Inside the Melting Snowpack

Inside the Melting Snowpack

What really happens to the strength of snow as it gets wet and how can we measure it?

We love to tout Silverton Colorado as the center of the avalanche universe. And there’s no doubt studying the continental conditions here in the San Juans are slabtastic! But as the planet warms, the winter thaws and the seasons change, understanding wet snow avalanche cycles are critical. 

The annual FOUR CORNERS SNOW & AVALANCHE WORKSHOP (4SAW) features presentations on new and emerging scientific research. In 2022, we’re excited to highlight the work being done by Mikael Schlumpf, a MSc student in the Civil, Construction, and Environmental Engineering Department at the University of New Mexico. 

Mikael’s masters research is focused on identifying and monitoring the strength of snow interfaces that accumulate water. (something four corners skiers and climbers are all too familiar with!)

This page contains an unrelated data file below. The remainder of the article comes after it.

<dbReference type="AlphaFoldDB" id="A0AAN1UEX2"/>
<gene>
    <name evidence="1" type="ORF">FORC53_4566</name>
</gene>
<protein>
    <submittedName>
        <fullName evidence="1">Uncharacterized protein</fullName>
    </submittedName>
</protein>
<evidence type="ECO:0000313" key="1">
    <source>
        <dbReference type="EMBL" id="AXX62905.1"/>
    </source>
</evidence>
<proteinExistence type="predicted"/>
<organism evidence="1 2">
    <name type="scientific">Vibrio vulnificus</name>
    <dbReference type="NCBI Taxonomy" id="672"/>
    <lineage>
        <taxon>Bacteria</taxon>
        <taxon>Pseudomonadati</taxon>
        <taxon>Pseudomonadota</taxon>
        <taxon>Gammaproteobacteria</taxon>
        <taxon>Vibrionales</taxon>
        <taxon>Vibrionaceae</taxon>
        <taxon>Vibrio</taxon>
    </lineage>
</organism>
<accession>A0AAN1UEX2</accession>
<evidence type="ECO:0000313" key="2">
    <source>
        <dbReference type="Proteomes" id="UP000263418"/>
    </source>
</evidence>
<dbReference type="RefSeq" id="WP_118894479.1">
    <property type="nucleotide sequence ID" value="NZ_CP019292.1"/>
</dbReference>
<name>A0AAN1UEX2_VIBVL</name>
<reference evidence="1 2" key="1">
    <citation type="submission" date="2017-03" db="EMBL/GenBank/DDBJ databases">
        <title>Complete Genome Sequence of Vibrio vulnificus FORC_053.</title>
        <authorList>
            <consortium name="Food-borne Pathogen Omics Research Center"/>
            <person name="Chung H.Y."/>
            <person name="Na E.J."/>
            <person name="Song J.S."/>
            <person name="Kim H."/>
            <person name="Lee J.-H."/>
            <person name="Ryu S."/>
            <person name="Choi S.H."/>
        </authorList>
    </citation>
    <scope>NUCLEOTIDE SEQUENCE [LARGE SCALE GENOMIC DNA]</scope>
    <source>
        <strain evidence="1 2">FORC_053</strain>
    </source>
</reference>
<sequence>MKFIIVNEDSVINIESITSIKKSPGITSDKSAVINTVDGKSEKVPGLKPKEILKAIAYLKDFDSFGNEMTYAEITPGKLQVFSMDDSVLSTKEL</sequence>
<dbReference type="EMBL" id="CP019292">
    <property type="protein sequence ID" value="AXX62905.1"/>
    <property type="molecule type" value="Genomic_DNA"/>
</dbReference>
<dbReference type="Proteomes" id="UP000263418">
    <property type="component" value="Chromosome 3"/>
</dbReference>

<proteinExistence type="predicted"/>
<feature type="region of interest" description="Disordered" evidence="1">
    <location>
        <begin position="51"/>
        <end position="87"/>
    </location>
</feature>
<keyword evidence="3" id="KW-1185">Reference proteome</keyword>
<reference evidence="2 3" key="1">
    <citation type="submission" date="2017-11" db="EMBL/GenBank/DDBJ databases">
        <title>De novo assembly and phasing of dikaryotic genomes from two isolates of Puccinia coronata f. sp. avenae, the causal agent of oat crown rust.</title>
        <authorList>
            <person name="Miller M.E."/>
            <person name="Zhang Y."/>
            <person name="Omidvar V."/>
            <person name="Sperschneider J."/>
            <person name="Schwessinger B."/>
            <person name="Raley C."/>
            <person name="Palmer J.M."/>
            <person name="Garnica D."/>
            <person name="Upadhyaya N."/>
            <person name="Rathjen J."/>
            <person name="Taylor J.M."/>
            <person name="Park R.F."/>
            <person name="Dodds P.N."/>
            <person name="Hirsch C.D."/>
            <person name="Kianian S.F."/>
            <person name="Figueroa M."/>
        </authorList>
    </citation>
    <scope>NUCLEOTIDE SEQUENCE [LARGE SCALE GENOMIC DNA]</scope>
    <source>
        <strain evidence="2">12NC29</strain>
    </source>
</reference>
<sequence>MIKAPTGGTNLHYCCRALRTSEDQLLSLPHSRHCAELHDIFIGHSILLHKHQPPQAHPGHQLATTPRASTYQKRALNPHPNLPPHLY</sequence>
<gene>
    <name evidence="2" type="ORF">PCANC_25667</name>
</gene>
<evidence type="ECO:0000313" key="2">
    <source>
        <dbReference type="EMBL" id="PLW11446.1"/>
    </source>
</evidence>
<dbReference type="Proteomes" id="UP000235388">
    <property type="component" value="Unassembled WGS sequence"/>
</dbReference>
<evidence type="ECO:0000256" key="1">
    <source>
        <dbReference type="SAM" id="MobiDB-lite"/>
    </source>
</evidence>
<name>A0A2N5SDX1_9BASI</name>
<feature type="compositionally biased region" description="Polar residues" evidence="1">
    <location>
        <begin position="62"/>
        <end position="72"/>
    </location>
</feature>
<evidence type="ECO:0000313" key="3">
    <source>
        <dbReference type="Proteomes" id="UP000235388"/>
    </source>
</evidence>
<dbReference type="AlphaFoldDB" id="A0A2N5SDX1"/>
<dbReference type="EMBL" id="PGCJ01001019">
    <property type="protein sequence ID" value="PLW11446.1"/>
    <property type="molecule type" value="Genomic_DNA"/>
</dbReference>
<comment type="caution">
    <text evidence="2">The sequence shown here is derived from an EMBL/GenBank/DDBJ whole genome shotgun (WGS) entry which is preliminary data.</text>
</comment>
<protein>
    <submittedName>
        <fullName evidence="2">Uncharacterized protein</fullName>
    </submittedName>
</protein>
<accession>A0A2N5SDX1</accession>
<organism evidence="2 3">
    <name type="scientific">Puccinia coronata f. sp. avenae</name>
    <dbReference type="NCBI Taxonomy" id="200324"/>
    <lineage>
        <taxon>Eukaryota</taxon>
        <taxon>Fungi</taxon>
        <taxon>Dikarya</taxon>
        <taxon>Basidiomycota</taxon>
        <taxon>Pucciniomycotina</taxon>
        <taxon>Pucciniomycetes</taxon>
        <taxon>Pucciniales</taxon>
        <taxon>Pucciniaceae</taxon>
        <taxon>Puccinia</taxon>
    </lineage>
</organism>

Schlumpf is originally from Canada, where he lived and worked in the Rocky Mountains, including 2 years as a ski patroller and assistant avalanche forecaster at Mt. Norquay ski resort. 

Mikael is interested in snow as both a water resource and a hazard, with a specific passion for understanding the movement of water in snow and its implications for hydrology and avalanche forecasting. 

We’re excited to welcome Mikael to Silverton and his presentation and findings will prove invaluable to those attending 4SAW this year. 

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